County officials have talked about recovering the lead from the bullets officers would fire. McDonald and Wyatt say they envision offering the shooting range for police departments in the county but not beyond that.

The site, which has a pond, a lodge, several cabins and a home, would be suitable for tactical outdoor training, search and rescue and rescue diving, McDonald says. Fears of overshooting, he says, are unfounded.

“I think they’ve got us confused with the Afghani army,” he said. “There won’t be firing of live rounds indiscriminately in crazy places.”

County planners and engineers are working on a feasibility study, he added, and nothing has been finalized yet.

“It’s not a done deal that it’s even going to work,” he said. “They’re still bringing in numbers.”

The negotiations had to be secret, he said, to prevent price escalation.

“When people know that the county government’s at the table prices tend to go way up,” he said. “I know it was portrayed as being sneaky but it’s just the way business is done and there’s no point in floating some out before you know it’s even going to float.”

The county would have money left over after buying the land to finance the improvements.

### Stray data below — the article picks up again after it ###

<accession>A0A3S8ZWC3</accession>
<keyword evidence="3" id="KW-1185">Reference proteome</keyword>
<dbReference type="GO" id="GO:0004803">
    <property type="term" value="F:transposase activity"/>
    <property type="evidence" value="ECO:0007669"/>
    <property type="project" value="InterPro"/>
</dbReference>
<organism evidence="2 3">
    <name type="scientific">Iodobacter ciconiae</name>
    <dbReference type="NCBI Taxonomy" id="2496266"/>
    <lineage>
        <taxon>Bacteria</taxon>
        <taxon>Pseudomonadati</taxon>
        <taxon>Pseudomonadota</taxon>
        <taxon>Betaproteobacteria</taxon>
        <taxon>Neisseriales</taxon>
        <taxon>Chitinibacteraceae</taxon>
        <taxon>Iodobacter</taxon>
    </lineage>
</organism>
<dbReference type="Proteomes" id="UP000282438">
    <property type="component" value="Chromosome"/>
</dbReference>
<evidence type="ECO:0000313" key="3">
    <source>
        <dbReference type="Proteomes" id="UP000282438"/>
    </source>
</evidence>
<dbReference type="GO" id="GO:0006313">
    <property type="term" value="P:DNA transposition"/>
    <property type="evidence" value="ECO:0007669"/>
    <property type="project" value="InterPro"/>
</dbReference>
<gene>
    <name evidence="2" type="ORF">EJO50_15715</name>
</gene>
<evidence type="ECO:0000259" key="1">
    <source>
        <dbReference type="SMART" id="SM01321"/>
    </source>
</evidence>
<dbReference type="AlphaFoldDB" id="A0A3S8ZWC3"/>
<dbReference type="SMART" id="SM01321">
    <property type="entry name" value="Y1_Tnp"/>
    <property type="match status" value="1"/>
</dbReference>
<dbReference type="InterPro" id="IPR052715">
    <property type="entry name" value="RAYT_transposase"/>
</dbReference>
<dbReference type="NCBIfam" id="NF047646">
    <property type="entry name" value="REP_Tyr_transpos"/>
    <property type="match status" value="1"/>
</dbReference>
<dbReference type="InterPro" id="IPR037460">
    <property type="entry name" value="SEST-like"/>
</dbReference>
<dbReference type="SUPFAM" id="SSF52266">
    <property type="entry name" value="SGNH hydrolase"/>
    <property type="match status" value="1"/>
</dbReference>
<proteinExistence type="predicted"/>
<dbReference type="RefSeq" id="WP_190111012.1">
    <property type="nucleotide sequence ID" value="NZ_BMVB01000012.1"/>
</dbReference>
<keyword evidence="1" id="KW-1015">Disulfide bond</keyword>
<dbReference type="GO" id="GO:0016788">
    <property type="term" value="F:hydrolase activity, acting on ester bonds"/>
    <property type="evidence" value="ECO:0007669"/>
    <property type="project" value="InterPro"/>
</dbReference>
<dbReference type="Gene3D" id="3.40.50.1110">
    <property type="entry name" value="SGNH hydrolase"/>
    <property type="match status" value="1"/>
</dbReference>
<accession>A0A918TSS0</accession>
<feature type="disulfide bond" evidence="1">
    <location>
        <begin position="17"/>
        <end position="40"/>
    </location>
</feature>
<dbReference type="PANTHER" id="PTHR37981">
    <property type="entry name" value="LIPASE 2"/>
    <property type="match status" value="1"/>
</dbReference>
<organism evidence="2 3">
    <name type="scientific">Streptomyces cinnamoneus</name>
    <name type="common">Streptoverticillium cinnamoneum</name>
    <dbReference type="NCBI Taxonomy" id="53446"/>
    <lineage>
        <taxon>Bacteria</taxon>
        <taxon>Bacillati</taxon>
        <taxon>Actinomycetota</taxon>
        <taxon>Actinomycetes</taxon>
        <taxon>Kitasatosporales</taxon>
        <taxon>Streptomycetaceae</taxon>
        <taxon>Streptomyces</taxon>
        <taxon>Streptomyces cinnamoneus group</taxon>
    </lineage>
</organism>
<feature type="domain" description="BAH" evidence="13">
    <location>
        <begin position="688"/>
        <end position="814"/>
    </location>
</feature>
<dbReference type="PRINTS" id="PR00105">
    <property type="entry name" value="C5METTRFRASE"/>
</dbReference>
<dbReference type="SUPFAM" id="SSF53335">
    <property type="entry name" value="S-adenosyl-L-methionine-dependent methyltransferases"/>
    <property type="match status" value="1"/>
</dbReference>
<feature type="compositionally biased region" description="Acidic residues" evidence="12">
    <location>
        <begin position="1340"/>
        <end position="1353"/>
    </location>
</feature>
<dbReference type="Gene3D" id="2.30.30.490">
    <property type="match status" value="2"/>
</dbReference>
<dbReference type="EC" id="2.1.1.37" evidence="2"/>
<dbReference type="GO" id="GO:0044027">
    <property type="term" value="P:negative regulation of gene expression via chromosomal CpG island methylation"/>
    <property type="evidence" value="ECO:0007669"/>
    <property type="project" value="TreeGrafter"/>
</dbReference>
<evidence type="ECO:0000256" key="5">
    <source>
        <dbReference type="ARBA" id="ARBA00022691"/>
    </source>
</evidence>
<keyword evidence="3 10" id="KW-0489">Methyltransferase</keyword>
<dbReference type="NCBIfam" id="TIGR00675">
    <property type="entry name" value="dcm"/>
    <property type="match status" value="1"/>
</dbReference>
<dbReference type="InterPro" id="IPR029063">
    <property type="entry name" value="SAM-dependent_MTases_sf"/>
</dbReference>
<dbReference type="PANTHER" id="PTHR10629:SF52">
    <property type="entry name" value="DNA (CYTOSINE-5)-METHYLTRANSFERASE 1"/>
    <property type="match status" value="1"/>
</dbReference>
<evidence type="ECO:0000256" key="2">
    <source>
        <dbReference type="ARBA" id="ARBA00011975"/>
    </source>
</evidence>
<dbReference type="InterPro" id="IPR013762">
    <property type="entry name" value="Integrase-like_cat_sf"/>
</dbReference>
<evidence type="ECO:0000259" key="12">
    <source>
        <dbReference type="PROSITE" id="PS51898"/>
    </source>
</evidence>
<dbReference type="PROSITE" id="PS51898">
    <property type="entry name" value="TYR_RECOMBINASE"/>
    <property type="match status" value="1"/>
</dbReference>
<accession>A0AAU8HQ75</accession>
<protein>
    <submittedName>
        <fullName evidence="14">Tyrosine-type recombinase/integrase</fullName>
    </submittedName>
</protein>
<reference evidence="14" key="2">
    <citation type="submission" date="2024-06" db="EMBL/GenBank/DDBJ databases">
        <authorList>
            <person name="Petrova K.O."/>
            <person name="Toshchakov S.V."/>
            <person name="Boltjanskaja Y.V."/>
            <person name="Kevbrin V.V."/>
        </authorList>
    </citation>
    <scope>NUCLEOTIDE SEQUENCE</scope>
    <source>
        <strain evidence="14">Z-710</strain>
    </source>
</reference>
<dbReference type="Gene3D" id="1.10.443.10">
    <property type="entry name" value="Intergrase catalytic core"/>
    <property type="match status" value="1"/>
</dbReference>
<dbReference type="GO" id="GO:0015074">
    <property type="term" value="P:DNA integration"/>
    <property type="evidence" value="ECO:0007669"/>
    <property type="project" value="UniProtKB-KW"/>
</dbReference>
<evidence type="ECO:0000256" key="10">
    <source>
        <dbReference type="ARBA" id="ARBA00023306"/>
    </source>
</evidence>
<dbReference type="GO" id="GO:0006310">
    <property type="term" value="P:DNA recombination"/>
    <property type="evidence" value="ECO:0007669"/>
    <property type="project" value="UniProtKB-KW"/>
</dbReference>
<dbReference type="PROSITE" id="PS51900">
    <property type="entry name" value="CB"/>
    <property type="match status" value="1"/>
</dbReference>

“We wanted to get something that was well worth the money we paid for it up front to start with, and I think No. 2 their considerations were having enough money left over to do whatever major improvements needed to be done, and part of that was meeting environmental standards and doing some sound buffering as well.”

He said he would be the first to jump on it if someone could find a piece of property for a range that would disturb no one. Barring that, he said, Green River property looks to be the best choice.

“I am empathetic. I do understand it’s a tough topic,” he said. “From my standpoint, we don’t do this because it’s fun or it’s something we want to do. It’s something we’ve got to do whether it happens here or happens someplace else. We need that facility, and I think the feeling with folks I’ve talked to is we don’t know where we’ll have the chance of something that’s feasible.”